Love is the center

I grew up in a bounded-set religious tradition: 

"A bounded set is where we create a boundary, a theological border, a doctrinal fence, and separate those who are inside the fence from those who are out. It is an “us” versus “them” mentality where everyone on the inside is accepted, loved, and welcomed, while those outside the fence are kept away until they can change their beliefs and behaviors to fit the entry requirements."  (Source)

The essence of my faith-shift has been toward a centered-set orientation:

"In a centered set, there are no boundaries. There are no walls. There is no fence. There is no dividing line between 'us' and 'them,' no rules or guidelines to determine who is 'in' and who is 'out.' Everyone is loved, welcomed, and accepted, no matter what. Everyone automatically 'belongs.'

"But how is this different than just a random mass of people randomly milling around? Because of what is at the center. A centered set has no boundaries to keep people out, but it does have something compelling at the center which pulls people in. There are no gatekeepers turning people away, for everyone is on equal footing, being pulled toward the center."  (Source)

God is Love: that is the Center.

Labyrinth Center, Cathedral Basilica of St. Francis of Assisi, Santa Fe NM

Labyrinth Center, Cathedral Basilica of St. Francis of Assisi, Santa Fe NM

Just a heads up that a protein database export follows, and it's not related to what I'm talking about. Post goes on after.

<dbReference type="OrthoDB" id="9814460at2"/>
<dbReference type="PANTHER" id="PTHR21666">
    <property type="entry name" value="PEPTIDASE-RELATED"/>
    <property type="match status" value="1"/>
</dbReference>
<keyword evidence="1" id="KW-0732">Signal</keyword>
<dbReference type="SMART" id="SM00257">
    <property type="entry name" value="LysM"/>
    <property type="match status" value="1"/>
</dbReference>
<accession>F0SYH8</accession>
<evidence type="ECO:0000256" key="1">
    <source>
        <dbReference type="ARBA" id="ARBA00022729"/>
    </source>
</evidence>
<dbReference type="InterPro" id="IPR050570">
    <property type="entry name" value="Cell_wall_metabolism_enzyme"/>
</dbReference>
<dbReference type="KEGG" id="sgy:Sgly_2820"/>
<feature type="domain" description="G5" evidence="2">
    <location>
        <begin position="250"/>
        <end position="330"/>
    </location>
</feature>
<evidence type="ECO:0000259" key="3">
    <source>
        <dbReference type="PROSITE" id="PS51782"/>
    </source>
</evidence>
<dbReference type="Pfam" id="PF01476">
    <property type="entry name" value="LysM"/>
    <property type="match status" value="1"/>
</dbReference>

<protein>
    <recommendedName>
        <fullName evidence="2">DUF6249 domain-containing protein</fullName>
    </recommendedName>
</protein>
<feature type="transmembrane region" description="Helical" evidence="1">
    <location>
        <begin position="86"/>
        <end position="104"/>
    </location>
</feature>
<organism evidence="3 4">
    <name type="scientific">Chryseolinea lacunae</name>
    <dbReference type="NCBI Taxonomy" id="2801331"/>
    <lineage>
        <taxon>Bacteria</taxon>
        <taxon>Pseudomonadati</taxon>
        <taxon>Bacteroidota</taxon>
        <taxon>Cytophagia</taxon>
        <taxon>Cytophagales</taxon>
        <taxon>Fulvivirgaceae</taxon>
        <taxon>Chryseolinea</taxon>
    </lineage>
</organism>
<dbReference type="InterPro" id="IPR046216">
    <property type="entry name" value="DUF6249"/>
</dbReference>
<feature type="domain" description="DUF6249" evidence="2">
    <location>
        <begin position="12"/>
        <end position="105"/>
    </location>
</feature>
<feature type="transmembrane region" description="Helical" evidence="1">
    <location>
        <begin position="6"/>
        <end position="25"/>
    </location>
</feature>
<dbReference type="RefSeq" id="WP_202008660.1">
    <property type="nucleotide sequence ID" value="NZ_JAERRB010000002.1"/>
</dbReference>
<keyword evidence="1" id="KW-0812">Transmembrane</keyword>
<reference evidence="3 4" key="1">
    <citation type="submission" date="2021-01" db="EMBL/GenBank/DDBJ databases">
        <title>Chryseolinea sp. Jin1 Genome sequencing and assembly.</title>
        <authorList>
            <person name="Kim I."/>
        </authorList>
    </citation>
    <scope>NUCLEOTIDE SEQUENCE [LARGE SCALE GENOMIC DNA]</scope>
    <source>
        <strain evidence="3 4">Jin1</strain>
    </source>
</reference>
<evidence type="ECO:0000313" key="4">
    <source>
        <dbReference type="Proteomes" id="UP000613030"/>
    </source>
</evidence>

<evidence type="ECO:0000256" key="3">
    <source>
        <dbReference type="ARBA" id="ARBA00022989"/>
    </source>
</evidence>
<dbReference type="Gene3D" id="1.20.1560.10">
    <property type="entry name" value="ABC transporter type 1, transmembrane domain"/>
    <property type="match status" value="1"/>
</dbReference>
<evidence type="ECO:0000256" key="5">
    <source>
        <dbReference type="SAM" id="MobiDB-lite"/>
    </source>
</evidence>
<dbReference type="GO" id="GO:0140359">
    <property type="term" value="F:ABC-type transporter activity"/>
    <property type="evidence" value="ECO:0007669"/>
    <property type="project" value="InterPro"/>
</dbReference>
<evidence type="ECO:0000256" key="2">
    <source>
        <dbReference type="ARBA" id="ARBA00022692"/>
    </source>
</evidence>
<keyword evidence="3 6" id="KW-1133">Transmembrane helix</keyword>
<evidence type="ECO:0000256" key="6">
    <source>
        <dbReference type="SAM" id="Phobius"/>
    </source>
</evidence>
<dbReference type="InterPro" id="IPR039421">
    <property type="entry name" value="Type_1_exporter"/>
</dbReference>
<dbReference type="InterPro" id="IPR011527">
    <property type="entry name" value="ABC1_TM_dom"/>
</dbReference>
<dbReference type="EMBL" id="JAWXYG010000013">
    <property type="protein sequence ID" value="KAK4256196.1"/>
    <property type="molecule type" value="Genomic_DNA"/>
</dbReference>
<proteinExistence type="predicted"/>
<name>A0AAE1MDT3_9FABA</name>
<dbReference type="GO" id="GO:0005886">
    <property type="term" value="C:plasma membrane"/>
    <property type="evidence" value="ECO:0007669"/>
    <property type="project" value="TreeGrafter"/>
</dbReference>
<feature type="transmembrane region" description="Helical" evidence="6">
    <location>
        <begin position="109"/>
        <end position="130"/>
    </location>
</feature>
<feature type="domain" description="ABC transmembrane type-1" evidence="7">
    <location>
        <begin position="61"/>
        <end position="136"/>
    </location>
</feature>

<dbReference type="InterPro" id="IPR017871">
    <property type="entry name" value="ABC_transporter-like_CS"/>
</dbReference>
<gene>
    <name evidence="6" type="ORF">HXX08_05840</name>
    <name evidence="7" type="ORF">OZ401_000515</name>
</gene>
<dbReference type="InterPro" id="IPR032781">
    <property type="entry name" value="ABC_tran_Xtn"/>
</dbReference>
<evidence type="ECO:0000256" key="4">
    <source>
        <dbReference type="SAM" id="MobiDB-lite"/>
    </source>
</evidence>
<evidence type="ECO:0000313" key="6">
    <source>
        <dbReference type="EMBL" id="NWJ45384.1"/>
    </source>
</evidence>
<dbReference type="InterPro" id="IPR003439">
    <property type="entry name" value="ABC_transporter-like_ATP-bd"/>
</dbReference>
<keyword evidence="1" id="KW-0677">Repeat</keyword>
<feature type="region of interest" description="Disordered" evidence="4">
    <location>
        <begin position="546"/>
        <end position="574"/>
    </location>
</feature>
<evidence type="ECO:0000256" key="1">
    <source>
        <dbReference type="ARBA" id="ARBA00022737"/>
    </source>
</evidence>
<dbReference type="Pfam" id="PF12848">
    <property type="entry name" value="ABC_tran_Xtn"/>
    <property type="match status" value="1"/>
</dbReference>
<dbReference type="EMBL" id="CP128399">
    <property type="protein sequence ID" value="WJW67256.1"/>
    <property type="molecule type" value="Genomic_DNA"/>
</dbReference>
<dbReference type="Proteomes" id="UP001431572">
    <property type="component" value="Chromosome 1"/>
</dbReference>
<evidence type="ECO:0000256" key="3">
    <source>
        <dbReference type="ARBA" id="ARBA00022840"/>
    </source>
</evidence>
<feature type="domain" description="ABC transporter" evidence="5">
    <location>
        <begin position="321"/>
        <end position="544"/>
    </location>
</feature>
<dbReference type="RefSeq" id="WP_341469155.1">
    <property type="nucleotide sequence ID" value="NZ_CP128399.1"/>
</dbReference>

There's a story about Thomas Keating, a teacher of contemplative prayer.  When a student complained that her mind wandered 10,000 times in a 20-minute prayer session, Father Keating said, "How lovely! Ten thousand opportunities to return to God!" (Source)

The idea of endless welcome, of truly unconditional love, makes people nervous about "cheap grace" and "loving too much."  Just a few days ago, I heard that when someone's done wrong, they need to have a "sufficiently painful" experience so that they won't do it again.

But the thing I've found in my own life is that the welcome of Love is so powerful, so transformative, so unlike anything experienced anywhere else, that when you've had that experience of dropping the shame and receiving the Love, it sparks a magnetic attraction to the Center which allows you keep re-centering, re-aligning, re-turning.

Ten thousand times, turning back to Love.

I remember writing in my journal years and years ago, when we first moved overseas, that all the things that felt safe to lean on were falling away.  

I was terrified.  Literally having nightmares, the fear was so severe.

I realized, and wrote in my journal at the time, that the things I leaned on were the bars of a cage, and I was being set free.

Even though I understood that I was being set free, I still loved the fence.  And watching it fall was terrifying.

If I'd known at the time how free indeed I was going to be, it would have scared me even more.  I probably would have sat inside the ruins of that cage, trying to rebuild it.

Fortunately, the journey is one step at a time, each step at the right time.  

We are always exactly where we're supposed to be, and Love is always with us.

Long ago, I thought the whole thing was about the fence, being safe inside the right fence, and making sure everybody else I cared about was safe inside the right fence, too.

Instead, it turns out, the whole thing is about being invited on a great adventure that unfolds before each of us individually, always turned toward True North, the Center, the Love that is set like eternity in our hearts. (Ecclesiastes 3:11)

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